Dec 1, 2023 - News

How Washington and other states say Meta knowingly hurt kids

Illustration of Meta’s logo wrapped around a gavel.

Illustration: Shoshana Gordon/Axios

Newly unsealed court records reveal specifics of how officials in 33 states — including Washington — think social media giant Meta ignored warnings about how its platforms hurt kids' mental health.

Latest: Washington Attorney General Bob Ferguson said Thursday that the documents show the company disregarded concerns raised by experts and its own employees about how Instagram and Facebook's digital filters and notifications harm teens.

Catch up quick: Washington and 32 other states filed a federal lawsuit in October against Meta, which owns Facebook and Instagram, alleging the company deployed addictive features that are known to harm children as it sought to maximize profits.

  • But many paragraphs of the 233-page complaint were redacted, as they contained information that Meta had marked as confidential.
  • The company agreed last week to allow many of those details to become public.

Among the newly revealed allegations:

  • The lawsuit alleges Meta CEO Mark Zuckerberg vetoed a proposal to ban digital image filters that imitate plastic surgery, despite consultation with "21 independent experts" who warned about potentially "severe impacts" on adolescents and people with eating disorders.
  • An internal Meta document titled "Problematic Facebook Use" stated that "smartphone notifications caused inattention and hyperactivity among teens, and they reduced productivity and well-being," the lawsuit says.
  • Yet other internal documents show Meta pursued a "Teen Growth" strategy that involved "leverag[ing] teens' higher tolerance for notifications to push retention and engagement," per the complaint.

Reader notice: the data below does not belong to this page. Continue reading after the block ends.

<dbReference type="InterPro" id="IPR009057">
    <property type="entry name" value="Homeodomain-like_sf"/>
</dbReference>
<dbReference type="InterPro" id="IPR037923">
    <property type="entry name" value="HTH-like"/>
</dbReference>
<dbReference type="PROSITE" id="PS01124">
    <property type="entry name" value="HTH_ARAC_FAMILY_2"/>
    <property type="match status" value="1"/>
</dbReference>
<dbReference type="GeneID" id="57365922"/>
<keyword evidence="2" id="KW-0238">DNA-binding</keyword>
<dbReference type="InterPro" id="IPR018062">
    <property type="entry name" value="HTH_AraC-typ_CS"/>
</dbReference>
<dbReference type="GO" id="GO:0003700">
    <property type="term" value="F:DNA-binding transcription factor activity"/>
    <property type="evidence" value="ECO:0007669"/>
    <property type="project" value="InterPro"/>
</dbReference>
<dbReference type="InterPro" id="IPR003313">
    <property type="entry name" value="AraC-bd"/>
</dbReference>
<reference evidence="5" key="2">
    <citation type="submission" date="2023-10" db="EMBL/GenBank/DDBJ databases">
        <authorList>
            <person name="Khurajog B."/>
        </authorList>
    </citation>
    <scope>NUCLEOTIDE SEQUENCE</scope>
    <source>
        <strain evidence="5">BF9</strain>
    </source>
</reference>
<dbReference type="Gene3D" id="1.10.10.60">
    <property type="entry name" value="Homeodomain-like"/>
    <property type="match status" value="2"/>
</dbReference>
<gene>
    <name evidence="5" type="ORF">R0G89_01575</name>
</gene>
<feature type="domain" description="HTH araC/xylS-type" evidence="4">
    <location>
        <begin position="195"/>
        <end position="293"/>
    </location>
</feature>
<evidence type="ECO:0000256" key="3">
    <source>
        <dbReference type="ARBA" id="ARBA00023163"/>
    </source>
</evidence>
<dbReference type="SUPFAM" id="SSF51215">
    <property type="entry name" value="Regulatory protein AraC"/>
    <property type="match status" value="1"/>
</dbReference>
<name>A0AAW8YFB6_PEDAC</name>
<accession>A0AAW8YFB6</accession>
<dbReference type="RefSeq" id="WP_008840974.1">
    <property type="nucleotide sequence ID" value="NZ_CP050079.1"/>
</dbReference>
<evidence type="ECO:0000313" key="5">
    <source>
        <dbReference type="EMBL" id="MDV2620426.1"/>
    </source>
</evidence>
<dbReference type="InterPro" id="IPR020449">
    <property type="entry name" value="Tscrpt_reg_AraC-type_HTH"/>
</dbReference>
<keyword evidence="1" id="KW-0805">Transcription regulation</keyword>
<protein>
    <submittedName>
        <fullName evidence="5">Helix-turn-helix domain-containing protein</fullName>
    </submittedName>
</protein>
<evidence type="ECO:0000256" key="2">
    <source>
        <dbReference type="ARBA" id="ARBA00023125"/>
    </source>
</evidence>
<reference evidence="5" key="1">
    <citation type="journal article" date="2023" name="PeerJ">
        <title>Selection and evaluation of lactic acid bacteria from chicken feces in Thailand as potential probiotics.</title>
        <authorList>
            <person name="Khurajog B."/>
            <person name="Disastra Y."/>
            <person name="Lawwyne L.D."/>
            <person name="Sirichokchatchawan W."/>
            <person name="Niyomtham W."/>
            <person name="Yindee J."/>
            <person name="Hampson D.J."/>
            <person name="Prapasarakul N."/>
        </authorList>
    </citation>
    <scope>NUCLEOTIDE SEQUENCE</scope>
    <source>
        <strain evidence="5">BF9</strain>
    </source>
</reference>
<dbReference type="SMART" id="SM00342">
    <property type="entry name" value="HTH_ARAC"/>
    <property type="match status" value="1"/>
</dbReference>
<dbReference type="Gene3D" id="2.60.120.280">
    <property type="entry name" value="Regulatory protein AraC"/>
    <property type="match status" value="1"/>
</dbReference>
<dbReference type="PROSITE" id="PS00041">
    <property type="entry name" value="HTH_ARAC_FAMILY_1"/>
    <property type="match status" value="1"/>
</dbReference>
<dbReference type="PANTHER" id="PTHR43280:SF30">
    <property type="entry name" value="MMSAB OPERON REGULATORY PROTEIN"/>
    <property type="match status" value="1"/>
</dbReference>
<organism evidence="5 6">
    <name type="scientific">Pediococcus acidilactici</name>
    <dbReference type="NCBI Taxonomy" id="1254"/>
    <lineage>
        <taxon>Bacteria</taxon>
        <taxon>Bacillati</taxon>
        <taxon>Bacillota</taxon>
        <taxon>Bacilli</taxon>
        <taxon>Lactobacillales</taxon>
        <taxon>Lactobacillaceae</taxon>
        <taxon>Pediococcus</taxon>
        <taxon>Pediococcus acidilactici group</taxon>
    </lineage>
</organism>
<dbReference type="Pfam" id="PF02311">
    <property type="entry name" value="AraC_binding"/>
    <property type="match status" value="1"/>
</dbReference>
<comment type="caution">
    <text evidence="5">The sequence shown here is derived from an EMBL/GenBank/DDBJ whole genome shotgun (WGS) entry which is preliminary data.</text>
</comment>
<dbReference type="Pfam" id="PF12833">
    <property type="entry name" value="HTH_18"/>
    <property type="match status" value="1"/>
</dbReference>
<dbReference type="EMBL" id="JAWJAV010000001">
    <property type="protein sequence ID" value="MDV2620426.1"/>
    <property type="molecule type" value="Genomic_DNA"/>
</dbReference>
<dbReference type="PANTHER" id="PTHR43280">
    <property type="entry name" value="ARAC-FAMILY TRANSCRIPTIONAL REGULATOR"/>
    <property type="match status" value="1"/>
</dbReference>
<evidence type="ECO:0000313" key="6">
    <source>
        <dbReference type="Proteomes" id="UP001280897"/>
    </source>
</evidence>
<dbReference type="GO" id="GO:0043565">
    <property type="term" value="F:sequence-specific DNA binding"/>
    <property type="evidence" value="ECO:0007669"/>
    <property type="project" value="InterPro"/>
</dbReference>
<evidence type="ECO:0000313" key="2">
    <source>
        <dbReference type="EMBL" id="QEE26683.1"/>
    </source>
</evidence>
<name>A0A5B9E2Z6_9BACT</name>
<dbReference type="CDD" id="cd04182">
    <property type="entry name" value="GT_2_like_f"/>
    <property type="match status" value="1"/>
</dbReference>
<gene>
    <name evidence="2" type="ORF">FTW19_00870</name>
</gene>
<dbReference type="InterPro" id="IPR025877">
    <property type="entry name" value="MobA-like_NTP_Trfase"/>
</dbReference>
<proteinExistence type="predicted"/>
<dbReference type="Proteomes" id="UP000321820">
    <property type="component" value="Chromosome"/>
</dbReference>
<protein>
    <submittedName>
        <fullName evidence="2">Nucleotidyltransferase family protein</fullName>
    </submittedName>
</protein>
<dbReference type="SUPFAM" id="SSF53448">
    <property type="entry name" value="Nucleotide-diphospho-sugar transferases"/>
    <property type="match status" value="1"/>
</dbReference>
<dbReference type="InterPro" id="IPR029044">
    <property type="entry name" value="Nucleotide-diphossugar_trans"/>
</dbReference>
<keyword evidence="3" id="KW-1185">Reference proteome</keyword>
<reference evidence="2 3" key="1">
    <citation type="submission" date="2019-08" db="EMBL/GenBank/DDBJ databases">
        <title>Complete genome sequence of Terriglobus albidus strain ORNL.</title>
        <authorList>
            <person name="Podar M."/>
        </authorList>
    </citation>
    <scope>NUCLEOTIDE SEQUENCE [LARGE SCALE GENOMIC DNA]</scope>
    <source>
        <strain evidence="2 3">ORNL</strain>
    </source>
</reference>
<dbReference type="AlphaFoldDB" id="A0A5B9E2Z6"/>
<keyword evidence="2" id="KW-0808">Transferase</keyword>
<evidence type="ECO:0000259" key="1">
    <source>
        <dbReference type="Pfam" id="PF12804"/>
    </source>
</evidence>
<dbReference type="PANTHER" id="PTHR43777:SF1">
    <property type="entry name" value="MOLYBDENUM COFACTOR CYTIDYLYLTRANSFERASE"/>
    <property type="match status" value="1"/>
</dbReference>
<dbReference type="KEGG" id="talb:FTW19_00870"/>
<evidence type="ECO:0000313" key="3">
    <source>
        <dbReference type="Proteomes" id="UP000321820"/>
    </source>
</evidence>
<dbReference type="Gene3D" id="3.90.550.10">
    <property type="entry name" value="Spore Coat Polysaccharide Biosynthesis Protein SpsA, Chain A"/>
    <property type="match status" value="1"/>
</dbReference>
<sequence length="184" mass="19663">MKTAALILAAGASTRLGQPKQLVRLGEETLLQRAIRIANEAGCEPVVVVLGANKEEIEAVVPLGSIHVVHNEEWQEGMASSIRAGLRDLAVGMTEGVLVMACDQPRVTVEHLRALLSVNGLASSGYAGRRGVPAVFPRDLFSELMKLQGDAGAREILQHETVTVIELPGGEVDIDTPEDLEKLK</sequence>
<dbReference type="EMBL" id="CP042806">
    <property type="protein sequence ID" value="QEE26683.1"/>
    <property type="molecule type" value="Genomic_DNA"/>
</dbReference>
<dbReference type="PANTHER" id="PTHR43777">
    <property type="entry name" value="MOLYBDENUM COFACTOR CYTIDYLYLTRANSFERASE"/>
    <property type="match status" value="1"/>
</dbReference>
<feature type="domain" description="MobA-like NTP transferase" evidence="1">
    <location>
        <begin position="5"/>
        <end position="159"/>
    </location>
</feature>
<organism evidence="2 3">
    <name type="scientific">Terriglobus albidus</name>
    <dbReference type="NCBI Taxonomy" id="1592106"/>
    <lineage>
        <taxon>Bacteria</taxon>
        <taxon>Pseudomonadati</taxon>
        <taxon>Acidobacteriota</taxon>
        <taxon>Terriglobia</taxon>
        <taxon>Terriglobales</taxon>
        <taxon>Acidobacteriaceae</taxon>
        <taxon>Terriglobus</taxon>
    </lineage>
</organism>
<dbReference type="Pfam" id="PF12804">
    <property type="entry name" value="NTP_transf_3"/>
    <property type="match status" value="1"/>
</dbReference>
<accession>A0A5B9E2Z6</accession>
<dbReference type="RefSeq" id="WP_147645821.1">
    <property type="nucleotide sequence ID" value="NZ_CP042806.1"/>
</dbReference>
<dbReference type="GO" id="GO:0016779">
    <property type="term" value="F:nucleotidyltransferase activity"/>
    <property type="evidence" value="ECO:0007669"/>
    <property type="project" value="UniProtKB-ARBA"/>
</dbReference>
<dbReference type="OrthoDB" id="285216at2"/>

The company also didn't invest in proposed initiatives to boost users' well-being or reduce the harmful effects of its platforms, the states argue.

The other side: Meta didn't reply to specific questions from Axios Thursday about its internal discussions regarding filters and notifications, or its support for mental health initiatives.

  • In October, after the states first filed their lawsuit, the company said in a written statement: "We share the attorneys generals' commitment to providing teens with safe, positive experiences online, and have already introduced over 30 tools to support teens and their families."
  • "We're disappointed that instead of working productively with companies across the industry to create clear, age-appropriate standards for the many apps teens use, the attorneys general have chosen this path," the company added.

What's next: More steps remain in the legal process, including Meta filing a formal response to the state's allegations in court.

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